There were many things I didn't write about during our wedding in May, mainly because I was too busy DOING. I was throwing a huge party, spending time with out-of-town guests, planning the summer's American Idol tour, and preparing to leave town for four months. No wonder I was sobbing in bed the night before I left home, ten days after the wedding. But hey, it all worked out! No Idols or brides were killed so that's cool.
Even though I haven't written much about it, I've since thought about it a lot because other people bring it up. And I love that; I love that it was the kind of party that seven months later is still inspiring stories. I'm proud to have had "the gayest straight wedding" some people have ever seen, that so many more people in my life now know each other, and that I've been told we should have a wedding reunion in May 2011.
The thing is, though, that no matter how much you don't want to make a big deal out of weddings, if you have a big wedding it ends up being a big deal. Bringing 250 people together like we did to eat and drink and dance takes time and money. One way we tried to keep it feeling like us was to hire people we knew and support businesses that were local and/or small and independent.
I might have gone too far sometimes - my cousins Lauren and Mary Beth and friend Sunny probably would have appreciated more direction than "wear whatever you want, I really don't care" for walking down the aisle - but in the end they all looked comfortable and lovely, just not matching.
I hope that everyone felt appreciated for everything they did for us and with us and that if there was any stress it evaporated in the alcohol haze.
Cheryl Eschenbach, a family friend of the Coopers who accompanied Matthew at his many singing recitals growing up, played the piano before the ceremony. Our friend Kevin Frey handled the music during procession and got us the hook up on a ridiculously powerful sound system. The main DJ of the night - though others jumped in, including Matthew - was DJ Identity, another local friend.
Photo credit: DJ Empirical
When I spent the night with Miguel and Mark in San Diego a few weeks ago, they were telling me their favorite moments of the night and we were all laughing. Miguel recalled that the first record Identity put on the turntables got tons of people to jump out of their seats and dance. We don't remember what song it was, I just know that when it happened I was surprised it was still light out and people were already boogieing so hard.
Matthew AKA The Librarian
The fact that we opened the bar before the ceremony started - a hot tip we got from Sara and Michael - may have helped. The bar at their wedding was accidentally opened early and they received many thanks from those who sat through the ceremony nursing margaritas. We decided to do the same, but on purpose.
The night before we had a pre-party in the "train depot" on the Oneonta grounds. We had the land and the buildings all weekend so took advantage of the ability to pre-funk and let everyone get warmed up. I know some people think weekend-long weddings are overbearing but I think that if you have a lot of people traveling in from out of town, it's kind of nice to be able to pace yourself. As long as no activities are mandatory since I hate being told what to do.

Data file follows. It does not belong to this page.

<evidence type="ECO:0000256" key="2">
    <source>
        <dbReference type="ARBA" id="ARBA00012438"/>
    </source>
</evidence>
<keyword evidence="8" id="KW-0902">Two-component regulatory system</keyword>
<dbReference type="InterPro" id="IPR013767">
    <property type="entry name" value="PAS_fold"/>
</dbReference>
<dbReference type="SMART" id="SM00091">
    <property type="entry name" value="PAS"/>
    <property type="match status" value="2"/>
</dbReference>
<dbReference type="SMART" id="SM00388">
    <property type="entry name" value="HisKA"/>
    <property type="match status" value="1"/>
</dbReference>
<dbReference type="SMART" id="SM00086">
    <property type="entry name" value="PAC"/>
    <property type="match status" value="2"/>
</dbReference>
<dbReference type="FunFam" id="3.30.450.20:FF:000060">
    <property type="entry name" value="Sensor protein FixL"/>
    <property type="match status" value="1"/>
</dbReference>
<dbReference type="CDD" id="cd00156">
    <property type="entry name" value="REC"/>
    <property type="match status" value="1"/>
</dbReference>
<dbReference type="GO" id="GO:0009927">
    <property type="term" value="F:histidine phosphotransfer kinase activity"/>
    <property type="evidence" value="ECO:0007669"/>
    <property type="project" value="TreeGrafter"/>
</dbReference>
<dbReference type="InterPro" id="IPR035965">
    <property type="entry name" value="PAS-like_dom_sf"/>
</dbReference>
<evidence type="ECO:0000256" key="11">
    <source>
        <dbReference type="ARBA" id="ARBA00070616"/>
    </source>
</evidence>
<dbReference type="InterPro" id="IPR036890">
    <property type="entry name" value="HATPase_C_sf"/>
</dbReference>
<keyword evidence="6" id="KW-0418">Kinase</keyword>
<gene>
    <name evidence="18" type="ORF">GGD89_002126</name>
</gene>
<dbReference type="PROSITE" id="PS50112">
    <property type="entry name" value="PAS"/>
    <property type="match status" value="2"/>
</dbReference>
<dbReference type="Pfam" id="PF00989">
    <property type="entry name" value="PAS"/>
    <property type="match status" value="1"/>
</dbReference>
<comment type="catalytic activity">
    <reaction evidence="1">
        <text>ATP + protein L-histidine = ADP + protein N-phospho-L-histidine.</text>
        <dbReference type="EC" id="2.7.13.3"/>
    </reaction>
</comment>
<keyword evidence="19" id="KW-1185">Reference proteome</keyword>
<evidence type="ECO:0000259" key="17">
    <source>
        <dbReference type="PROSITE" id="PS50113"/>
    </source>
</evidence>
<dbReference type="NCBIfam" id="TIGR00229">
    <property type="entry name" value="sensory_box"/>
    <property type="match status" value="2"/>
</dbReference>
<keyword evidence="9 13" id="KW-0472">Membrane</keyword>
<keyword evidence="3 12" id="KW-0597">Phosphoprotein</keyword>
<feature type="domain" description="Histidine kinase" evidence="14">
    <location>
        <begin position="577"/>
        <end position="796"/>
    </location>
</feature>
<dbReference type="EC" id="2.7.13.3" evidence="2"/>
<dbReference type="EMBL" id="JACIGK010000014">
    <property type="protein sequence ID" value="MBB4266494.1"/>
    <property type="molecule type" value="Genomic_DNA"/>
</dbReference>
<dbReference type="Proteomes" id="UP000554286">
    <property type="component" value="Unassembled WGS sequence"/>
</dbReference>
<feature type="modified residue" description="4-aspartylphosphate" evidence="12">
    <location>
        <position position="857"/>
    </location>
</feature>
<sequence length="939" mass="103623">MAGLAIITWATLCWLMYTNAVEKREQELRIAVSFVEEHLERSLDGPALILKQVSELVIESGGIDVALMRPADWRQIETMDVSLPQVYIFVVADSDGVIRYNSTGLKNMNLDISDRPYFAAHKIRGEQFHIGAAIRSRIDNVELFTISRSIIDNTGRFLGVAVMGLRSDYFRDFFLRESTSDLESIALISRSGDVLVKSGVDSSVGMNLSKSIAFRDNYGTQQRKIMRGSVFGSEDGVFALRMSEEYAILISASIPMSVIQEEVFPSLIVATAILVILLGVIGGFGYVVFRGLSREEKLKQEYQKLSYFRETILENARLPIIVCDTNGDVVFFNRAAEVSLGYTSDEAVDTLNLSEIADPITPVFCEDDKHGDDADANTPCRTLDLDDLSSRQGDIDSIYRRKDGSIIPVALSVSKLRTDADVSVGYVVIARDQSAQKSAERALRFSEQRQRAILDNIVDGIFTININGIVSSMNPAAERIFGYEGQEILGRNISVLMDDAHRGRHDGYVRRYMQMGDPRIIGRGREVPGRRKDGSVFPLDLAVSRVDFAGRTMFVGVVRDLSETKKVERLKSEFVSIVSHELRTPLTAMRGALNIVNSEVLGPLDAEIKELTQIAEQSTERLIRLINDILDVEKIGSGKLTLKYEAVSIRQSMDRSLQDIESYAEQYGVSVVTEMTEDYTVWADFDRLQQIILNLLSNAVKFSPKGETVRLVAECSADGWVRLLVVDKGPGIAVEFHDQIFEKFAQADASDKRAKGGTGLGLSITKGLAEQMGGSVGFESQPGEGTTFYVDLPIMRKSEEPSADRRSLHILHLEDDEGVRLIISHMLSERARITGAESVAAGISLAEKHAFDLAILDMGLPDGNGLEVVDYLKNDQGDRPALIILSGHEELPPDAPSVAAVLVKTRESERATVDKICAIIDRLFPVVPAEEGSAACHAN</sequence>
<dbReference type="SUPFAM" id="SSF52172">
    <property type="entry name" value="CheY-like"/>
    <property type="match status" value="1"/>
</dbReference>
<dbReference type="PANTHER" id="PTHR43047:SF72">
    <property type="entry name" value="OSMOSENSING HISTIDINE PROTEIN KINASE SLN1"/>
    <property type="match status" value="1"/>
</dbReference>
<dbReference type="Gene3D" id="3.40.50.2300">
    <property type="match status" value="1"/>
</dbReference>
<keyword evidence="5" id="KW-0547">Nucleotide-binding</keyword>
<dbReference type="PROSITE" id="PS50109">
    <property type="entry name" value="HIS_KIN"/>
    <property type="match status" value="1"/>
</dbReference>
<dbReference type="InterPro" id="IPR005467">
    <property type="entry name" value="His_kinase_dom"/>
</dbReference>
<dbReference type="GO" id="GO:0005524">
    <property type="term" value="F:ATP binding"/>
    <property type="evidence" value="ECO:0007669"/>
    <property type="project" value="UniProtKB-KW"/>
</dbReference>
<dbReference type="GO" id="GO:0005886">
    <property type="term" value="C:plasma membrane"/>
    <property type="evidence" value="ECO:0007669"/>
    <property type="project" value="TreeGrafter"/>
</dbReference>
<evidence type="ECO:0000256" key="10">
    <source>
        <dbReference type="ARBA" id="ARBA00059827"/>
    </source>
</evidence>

The aftermath of the pre-party was a mess with empty and unopened bottles everywhere and from here Jocardo foraged a bottle of honey bourbon that everyone drank after the wedding ceremony was over.
Judy, my mother-in-law
Jim, my father-in-law
Our minister was Sara. The founders of the Universal Life Church may be crazy but they are also brilliant. I think it's beautiful that so many of us now officiate ceremonies for each other instead of some crusty old guy who doesn't even know you.
This is a photo of Sara slow dancing with Laura, our friend who made party favors for all of the guests.
Laura started Blackett Body Basics because her kids had allergic reactions to the products she bought in stores. She handmade all of of the bags we gave out and surprised us with the idea to imprint some of them with our symbols the key and the bee. So sweet. The second photo below is Motor Oil, the hand moisturizer she and Matthew designed for Race Car Productions.
Chrissy from Wai-Ching Clothing made my dress and I got my metal bouquet from the Refinerii Etsy shop. I first saw my boots when Matthew and I were walking around Vegas on Jan 1, the day of our Elvis wedding. I knew they were my wedding boots and went into the Diesel store to try them on but they didn't have my size so I didn't get to wear them that night to the Graceland chapel. Then, a few months later, I found them online for half off. Score!
Neil and Monica, the hair/make up team during the summer on tour, made us look pretty. Neil doubled as ring bearer and Monica as wardrobe. I especially liked when she steamed my ribbons using her flatiron and some heavy breathing and when she smooshed my boobs together so that we could pull the corset tight.
We bought thank you gifts for family members, the wedding party, and people who helped out from Cyberoptix Tie Lab and picked out scarves and ties with different hand-silkscreened designs that made us think of each person.
Appetizers, dinner, and brownies were made by A Forkable Feast, Jane's mom catering company. Thank you Randy Bloch! The wine served was Burnet Ridge, a winery in North College Hill, Cincinnati.
Bob Ihrig, a Cooper friend, took photos after the ceremony. And lots of others helped out, offering to pick people up from the airport, drive people home, do errands, and pitch in any way they could. It was seriously such a group effort and makes me really happy to remember. Plus? So fun.